8 November 2012Genesis 6:11 - 7:7
"And God said to Noah, 'I have determined to make an end of all flesh, for the earth is filled with violence because of them; now I am going to destroy them along with the earth.'" (v. 13)
If God's actions, as described in chapters 6 and 7 of Genesis, had taken place in our lifetime and not in the ancient past, they would probably warrant the term 'ethnic cleansing'. Humankind had so messed up God's good creation that God thought it would be better to make a completely fresh start.
We know of and have lived through experiences now described as 'ethnic cleansing' - in Nazi Germany, in Rwanda, in the Darfur region of Sudan and currently, it would seem, in Burma with the minorities in that country.
When such horrors happen, the cry often goes up, 'how could a good God allow such a thing as this to happen?' Rarely do we, as human beings, turn the gaze and the question on ourselves and say, 'what sort of creatures are we that can do such terrible things to fellow human beings?' There is more than ample evidence that the sin against which God reacted in the story of the flood is still as endemic now as it was then.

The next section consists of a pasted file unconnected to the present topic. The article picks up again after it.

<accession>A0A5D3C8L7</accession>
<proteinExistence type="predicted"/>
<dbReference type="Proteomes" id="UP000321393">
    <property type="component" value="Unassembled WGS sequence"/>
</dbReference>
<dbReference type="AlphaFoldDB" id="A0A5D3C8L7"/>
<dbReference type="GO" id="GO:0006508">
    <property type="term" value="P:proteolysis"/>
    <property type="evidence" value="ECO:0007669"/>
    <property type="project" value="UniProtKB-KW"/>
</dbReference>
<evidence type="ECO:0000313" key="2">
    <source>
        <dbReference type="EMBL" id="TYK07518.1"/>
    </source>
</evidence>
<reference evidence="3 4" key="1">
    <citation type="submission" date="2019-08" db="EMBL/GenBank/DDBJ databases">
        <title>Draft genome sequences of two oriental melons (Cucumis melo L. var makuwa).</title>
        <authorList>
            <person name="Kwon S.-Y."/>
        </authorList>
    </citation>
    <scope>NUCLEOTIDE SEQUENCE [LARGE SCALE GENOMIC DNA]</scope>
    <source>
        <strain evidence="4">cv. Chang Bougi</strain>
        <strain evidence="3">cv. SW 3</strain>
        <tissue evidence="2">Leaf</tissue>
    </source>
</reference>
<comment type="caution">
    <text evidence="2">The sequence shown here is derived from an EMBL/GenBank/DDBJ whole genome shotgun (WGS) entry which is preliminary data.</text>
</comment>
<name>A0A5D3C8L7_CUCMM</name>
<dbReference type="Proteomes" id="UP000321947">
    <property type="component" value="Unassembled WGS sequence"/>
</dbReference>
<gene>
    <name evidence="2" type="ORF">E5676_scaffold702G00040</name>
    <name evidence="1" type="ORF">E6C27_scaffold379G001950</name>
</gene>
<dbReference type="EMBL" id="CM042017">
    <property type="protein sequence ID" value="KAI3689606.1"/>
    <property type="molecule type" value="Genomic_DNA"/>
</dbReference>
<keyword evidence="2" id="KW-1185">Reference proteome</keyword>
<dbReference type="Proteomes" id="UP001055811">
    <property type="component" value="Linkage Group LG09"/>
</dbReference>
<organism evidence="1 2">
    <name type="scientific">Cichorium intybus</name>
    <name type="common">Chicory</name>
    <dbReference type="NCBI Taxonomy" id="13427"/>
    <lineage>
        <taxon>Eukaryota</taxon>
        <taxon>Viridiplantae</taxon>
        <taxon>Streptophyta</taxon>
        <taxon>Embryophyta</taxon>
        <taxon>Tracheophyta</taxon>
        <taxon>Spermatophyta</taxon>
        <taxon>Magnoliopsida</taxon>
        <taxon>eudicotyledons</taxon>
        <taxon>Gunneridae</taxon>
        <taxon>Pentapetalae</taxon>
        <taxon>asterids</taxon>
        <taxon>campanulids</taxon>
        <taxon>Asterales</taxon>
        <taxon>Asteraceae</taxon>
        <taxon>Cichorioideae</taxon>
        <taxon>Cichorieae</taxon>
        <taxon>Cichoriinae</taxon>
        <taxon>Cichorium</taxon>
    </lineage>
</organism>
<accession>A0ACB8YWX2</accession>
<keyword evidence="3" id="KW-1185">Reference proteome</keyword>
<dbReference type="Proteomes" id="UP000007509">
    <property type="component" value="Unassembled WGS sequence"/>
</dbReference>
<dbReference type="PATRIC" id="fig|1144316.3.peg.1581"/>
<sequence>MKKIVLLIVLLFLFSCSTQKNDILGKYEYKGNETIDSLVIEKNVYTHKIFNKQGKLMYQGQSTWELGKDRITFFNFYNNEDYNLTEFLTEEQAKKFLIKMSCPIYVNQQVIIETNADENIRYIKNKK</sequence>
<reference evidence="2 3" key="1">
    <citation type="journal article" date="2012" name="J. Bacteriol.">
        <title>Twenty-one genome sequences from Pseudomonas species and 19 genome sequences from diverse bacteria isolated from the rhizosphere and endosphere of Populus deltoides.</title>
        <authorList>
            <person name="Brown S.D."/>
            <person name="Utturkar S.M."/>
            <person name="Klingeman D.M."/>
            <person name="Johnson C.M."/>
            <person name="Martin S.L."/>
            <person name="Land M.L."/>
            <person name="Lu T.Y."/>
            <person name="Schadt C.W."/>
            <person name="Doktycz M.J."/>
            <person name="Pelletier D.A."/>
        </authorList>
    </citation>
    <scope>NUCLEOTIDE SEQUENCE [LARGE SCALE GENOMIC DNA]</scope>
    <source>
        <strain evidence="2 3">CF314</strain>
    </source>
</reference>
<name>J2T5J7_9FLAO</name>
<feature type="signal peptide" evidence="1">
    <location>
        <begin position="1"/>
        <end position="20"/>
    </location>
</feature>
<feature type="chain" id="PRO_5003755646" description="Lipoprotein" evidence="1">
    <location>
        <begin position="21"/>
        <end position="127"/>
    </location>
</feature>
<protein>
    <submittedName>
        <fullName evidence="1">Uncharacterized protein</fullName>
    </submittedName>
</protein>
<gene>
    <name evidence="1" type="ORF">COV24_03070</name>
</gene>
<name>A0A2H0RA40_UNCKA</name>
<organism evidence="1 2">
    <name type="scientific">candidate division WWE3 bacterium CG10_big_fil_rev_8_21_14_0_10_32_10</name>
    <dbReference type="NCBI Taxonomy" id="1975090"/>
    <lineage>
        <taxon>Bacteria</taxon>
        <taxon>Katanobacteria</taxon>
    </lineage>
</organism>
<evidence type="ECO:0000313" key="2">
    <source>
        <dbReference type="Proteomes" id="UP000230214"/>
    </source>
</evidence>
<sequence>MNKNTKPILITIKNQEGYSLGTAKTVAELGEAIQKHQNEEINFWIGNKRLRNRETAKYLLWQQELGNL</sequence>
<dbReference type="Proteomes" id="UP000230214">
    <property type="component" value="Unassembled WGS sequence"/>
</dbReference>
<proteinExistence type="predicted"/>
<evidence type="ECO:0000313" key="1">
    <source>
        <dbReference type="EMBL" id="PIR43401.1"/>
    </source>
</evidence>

God had created a good world but the human creatures God created had acted in a disobedient and sinful manner and messed up that good creation. No wonder God was fed up and "determined to make an end of all flesh".
Yet, as we know, God did not give up on humankind. God did bring about a disastrous flood which had devastating consequences but God also offered humanity an 'escape clause' in the person of Noah. God invited Noah to build an ark and take his family and examples of all living creatures into the ark until the flood subsided.
Why an 'escape clause'? And why Noah? There is no answer except the undeserved grace of God - a grace which elicited a response in Noah, a response of faithfulness and trust.
- In the face of horrific incidents or natural disasters, when people ask you, 'how could God allow this to happen?' how do you respond?
- We have experienced a lot of serious flooding in Britain recently. Why do you think flooding, perhaps more than other natural events, hold such a primordial dread for people?